By Sue Ellen Woodcock
The MWRA Advisory Board is calling upon state officials to protect ratepayers against a $150 million charge to move a cross-harbor cable owned and operated by Eversource and its subsidiary Harbor Electric Energy Company (HEEC).
The sole customer for HEEC is the Massachusetts Water Resources Authority (MWRA).
Due to a court order, MWRA ratepayers will be paying $150 million over 30 years.
“This is the second time ratepayers will pay for a cable to Deer Island,” said Joseph Favaloro, executive director of the MWRA Advisory Board.
The first cable ran from K Street to the reserve channel to Deer Island. Now it will go past Conley Terminal across and deeper in the channel to Deer Island.
The cable runs and carries power from Boston to the MWRA treatment plant on Deer Island. The cable needs to be buried 60 feet deeper because it is too close to where the proposed dredging would occur.
“I am outraged. Dredging of the harbor benefits MassPort. Through increased shipping and cruise ships traffic they will significantly increase revenue. It’s not enough that the federal government is paying $225 million for their project and that the Commonwealth is paying $75 million – they needed to extort another $8 million on the top of $150 million from MWRA ratepayers through their negotiations with Eversource to mitigate their temporary inconvenience to dig a trench on the edge of Conley Terminal,” Favaloro said.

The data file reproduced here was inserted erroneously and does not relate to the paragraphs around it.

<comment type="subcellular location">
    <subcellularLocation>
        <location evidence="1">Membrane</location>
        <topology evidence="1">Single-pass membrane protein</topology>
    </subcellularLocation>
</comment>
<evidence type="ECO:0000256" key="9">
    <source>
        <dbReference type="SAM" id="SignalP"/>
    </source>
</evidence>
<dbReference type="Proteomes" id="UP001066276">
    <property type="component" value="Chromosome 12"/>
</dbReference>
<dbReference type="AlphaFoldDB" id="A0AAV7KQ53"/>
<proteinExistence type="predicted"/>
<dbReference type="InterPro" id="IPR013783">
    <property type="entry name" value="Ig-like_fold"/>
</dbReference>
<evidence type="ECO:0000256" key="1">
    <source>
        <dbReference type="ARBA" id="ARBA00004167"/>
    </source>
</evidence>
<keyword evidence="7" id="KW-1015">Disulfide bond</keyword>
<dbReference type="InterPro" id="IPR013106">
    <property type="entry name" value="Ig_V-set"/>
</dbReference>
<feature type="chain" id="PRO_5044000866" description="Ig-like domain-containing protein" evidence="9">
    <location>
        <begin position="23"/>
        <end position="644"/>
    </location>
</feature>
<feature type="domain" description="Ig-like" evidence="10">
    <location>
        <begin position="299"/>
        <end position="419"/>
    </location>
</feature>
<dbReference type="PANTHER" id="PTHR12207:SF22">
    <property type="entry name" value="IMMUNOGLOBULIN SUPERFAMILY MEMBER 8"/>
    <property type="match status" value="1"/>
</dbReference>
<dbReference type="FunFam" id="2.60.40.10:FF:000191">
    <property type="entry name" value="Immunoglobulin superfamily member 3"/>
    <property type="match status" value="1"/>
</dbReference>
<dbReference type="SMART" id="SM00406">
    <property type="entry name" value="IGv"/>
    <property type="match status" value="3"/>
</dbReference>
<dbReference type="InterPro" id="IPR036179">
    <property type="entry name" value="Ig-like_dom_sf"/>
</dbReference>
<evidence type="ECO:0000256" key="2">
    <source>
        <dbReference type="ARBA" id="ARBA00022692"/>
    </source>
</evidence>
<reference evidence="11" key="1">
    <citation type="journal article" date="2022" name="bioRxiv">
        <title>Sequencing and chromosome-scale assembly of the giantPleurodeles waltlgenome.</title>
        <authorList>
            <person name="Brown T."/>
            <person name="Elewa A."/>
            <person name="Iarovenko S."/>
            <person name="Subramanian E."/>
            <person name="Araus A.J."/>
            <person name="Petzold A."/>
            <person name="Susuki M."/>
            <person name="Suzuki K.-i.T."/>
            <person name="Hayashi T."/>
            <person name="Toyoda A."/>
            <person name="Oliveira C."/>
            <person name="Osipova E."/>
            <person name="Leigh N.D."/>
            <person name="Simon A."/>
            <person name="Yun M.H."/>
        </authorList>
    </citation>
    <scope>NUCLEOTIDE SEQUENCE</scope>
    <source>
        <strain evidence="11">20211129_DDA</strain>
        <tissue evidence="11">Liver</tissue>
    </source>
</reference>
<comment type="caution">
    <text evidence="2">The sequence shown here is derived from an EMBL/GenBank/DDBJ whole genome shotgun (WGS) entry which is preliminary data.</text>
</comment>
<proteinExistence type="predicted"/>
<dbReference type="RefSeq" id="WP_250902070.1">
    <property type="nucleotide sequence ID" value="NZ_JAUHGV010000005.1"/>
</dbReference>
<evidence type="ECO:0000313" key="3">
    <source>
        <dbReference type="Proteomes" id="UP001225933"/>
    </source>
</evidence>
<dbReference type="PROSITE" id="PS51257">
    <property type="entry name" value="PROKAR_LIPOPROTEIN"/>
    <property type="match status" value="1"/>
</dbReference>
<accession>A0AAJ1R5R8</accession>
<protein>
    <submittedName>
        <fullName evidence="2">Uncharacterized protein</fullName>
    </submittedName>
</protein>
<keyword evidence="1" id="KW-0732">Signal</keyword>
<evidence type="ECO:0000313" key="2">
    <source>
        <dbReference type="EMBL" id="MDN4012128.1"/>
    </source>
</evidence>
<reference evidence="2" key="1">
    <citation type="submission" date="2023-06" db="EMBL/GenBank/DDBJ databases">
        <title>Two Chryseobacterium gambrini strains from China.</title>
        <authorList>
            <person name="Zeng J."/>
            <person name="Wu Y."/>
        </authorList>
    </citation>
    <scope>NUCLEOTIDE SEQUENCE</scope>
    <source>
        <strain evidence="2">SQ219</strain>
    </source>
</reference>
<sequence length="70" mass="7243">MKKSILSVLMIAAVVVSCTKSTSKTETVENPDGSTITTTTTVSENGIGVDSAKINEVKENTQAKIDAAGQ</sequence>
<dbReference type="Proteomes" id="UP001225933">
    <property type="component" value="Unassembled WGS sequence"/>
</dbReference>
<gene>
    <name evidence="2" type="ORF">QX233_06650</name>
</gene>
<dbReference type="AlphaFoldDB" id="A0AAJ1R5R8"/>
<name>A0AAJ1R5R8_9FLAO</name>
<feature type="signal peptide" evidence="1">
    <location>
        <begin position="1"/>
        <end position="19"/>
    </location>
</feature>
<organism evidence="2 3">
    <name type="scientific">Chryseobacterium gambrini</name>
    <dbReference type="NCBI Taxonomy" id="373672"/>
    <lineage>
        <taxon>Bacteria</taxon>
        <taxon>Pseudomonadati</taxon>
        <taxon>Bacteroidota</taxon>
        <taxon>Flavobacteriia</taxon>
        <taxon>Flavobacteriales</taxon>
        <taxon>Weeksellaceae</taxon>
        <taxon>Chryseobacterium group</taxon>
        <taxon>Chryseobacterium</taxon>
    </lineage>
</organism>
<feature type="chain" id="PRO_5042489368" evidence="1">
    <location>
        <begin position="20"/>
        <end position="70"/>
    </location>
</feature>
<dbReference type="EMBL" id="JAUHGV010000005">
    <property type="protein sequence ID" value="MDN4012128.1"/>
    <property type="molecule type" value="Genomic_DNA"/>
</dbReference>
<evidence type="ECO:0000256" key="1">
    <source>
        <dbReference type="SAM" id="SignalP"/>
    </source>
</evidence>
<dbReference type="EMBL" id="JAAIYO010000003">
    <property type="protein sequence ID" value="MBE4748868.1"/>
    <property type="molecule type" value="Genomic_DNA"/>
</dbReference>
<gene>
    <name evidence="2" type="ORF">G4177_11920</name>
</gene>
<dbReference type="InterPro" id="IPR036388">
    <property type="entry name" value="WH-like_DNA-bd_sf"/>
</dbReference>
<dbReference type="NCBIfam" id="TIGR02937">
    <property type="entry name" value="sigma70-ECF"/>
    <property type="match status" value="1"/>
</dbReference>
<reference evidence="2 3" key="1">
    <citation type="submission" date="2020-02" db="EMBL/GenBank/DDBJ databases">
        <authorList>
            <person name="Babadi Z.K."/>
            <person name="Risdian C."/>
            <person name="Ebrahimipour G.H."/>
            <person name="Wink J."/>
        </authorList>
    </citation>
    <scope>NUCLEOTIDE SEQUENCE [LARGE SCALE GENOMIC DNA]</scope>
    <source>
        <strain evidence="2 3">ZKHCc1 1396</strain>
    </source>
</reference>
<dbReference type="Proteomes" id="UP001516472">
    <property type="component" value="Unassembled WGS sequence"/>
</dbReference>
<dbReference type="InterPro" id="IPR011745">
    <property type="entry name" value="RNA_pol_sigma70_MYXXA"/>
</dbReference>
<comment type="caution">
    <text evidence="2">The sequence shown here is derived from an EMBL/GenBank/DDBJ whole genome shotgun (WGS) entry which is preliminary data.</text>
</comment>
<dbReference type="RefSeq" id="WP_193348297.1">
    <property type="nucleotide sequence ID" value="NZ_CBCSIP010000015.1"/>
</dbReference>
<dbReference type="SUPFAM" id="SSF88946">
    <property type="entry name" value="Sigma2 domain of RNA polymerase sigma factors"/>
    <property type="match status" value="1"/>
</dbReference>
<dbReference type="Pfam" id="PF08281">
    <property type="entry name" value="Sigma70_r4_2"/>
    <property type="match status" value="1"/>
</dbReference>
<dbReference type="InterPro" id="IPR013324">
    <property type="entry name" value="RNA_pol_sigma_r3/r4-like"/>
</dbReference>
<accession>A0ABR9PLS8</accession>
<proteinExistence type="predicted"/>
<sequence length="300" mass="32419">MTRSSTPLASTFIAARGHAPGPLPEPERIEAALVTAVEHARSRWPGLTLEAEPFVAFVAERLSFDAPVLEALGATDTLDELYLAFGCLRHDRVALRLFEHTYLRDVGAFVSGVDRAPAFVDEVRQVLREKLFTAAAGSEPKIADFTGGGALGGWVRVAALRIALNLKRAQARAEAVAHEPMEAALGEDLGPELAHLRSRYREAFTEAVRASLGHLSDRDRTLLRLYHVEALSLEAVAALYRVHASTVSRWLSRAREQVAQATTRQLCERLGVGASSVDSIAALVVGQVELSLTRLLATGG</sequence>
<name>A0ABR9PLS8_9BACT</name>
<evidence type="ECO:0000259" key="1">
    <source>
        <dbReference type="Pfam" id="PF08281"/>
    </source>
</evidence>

The $350 million dredging project is already being paid for through taxpayer monies in federal grants, state bonds and through Massport. The project is to make the shipping lane deeper for bigger ships.
“Eversource/HEEC negotiates an $8 million charge for the easement at Conley Terminal South Boston, a cost that is passed on to MWRA ratepayers,” explained Favaloro, “Eversource is responsible to their shareholders and therefore collects 9 percent on these negotiated costs to Massport.”
“The Advisory Board’s calculations are misleading in that we negotiated in good faith a project financing structure with the MWRA that was both favorable to the customer and is less than half of our typical return on a project of this size,” said Priscilla Ress, Eversource spokesperson.
“We agreed to further lower the overall project costs by $17.5 million representing a credit for the early retirement of the old cable. While the Advisory Board takes issue with an $8 million payment to MassPort, it must be recognized that it is compensation for the continued use of MassPort property for the cable to serve Deer Island. It’s also important to note, the construction of the new cable project has gone exceedingly well. It’s expected to be completed ahead of schedule and on or below budget.”
“The Advisory Board is working with our communities to send petitions asking the Legislature and the Governor to withhold the remaining state funds until Massport rethinks their decision,” said Favaloro.
“We realize the dredging is great for the Commonwealth and Massport,” Favaloro said. “Yet it’s another cost to MWRA communities and their ratepayers.”
“We respectfully disagree with Mr. Favaloro’s characterization of this issue. The installation of the new cable was necessary because the existing cable was not installed as permitted, said Fred Laskey, executive director of the Massachusetts Water Resources Authority (MWRA). “We believe we negotiated a favorable agreement for our ratepayers. The bottom line is that we now have a new cable, which also includes redundant fiber-optic lines for Deer Island, that will serve our ratepayers for the next 45 years,” said Fred Laskey, executive director of the MWRA.